I’ve got the answer for both the iPad and Obama haters. Ipad haters – don’t buy one. Obama haters – sit for a while and think about a US with McCain as President. The guy who picked Sarah Palin as his running mate. Gov’t spending is ALWAYS the answer to these kind of crisis.Usually primarily on defense spending (WWII and Reagan) Japan spent ten (+) years stagnating because they didn’t have the political will to spend the money they needed too to get their economy going.

  • gus2000

    The video is great, but it needs MOAR LAZUR CATZ. In 3D.

    Everyone here remembers that the first Macintosh computer was modal, right? That only 1 app would run at a time, that you had to quit to get to run a different app? At least, until “Switcher” arrived, and later “Multifinder”…but back then we measured RAM in K’s. Double-digit K’s.

    Dan, from the comments I’m seeing around the internet, people seriously need to be educated on the meaning of “multitasking” and “multithreading”. Many actually believe that the iPhone’s so-called “lack of multitasking” means that it cannot take advantage of multiple cores!?!! I think the uninitiated are getting confused between the UI and the underlying architecture.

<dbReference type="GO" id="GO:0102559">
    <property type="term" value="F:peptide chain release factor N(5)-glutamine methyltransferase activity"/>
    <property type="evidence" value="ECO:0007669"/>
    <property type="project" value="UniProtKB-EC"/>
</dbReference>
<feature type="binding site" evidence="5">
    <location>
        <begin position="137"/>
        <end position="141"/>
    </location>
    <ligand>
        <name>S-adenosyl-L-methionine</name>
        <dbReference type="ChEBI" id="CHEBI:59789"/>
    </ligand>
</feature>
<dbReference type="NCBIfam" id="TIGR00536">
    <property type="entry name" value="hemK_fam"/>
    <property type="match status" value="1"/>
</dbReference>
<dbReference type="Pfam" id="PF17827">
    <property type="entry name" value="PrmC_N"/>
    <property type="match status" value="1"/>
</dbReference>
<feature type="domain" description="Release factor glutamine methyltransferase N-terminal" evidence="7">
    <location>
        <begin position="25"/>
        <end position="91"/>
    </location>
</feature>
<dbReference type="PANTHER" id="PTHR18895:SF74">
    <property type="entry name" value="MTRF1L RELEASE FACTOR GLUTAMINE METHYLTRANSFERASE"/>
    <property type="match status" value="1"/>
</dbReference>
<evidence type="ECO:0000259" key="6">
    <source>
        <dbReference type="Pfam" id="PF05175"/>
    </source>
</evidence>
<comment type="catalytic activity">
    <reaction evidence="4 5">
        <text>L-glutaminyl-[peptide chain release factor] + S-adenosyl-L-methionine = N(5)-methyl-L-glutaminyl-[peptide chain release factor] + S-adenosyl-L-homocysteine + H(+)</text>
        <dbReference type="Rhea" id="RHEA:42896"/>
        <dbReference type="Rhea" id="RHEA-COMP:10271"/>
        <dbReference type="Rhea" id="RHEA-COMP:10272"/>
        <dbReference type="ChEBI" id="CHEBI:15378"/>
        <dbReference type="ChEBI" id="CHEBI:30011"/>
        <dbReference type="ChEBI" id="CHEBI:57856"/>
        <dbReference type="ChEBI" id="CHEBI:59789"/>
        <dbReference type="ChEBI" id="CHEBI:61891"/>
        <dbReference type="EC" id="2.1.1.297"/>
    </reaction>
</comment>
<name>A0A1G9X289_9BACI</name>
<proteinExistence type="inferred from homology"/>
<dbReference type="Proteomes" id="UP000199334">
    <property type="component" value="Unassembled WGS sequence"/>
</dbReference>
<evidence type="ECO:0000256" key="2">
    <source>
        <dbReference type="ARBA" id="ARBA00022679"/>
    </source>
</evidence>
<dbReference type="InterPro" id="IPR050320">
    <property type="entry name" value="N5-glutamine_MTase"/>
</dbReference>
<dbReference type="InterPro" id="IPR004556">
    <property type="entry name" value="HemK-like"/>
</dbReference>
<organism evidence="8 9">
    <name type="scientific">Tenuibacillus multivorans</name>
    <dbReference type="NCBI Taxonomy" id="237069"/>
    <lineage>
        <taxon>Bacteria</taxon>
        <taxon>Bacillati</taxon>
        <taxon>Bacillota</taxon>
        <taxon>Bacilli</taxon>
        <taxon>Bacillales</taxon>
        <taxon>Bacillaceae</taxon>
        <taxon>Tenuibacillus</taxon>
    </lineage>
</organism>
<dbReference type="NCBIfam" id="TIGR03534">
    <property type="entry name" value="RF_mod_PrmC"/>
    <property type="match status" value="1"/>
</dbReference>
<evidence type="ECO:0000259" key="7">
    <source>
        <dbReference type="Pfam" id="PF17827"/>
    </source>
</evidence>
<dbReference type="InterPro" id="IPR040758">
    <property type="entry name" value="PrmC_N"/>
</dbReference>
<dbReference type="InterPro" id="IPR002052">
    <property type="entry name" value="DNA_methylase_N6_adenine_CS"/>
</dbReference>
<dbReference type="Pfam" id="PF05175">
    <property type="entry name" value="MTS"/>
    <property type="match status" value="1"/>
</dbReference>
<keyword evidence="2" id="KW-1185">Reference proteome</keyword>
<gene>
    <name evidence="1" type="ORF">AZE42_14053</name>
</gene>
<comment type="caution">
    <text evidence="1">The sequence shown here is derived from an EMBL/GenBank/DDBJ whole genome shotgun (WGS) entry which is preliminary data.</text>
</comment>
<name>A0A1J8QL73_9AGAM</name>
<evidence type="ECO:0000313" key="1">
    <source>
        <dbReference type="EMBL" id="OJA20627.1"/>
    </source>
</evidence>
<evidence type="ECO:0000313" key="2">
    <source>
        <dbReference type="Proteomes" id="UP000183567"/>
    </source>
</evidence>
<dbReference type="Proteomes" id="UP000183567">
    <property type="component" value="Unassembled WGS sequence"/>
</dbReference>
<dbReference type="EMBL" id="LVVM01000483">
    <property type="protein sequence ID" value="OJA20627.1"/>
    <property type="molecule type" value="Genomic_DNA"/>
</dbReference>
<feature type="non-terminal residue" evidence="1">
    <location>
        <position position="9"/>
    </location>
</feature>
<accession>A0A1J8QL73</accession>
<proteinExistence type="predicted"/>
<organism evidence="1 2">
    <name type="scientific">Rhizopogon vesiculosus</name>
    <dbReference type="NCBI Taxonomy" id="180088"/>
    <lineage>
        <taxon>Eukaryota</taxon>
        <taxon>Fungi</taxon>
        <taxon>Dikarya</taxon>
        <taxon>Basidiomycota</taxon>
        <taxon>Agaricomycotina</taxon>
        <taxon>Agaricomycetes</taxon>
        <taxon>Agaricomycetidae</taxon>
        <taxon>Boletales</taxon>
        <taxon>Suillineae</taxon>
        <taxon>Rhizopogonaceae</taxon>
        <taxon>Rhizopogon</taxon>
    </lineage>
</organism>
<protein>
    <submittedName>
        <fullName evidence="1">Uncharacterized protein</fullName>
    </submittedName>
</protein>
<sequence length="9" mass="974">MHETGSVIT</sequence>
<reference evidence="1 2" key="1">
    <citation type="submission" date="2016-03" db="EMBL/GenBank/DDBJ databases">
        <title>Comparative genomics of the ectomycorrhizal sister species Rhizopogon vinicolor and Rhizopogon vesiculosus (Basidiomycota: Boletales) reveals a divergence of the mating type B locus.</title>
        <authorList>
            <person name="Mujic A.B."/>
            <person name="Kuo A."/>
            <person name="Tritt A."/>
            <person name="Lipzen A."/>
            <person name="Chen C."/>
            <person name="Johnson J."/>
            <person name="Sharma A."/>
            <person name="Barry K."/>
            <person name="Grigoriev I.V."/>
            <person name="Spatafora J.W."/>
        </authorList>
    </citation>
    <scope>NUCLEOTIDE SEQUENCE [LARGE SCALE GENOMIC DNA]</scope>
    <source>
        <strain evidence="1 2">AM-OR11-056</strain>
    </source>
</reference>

• John


    I really liked the video approach. I read the text too! Donation on its way.

    I appreciated @counterproductive’s play on the word sophisticated above. I presume you did too. I hope it went some way towards moderating @ulicar’s remarks. Your statement that “The iPad isn’t just a big iPod touch; it’s a significant rethinking of a product category that melds the simple mobile interface created for the iPhone with a new layer of familiar conventions with the full sized sophistication of the Mac OS X desktop, pared to a multitouch user interface” indicates that, by using the word “melds”, the iPad UI is somewhere between the iPhone and the desktop. I also got the impression that you hoped the iPad’s UI would be innovative and would actually be unlike the desktop paradigm.

    All the best with your new hand.


    PS Did you mean “pared” as in cut down, or did you mean “paired” as in linked or coupled? Of course, it could be both!

  • ludachrs

    @stormj ask my independent friends in Mass. and he got my vote.

  • iEspen

    Love the new direction you took with a video. It made it feel a whole lot personal than plain text. I really enjoyed it


  • tundraboy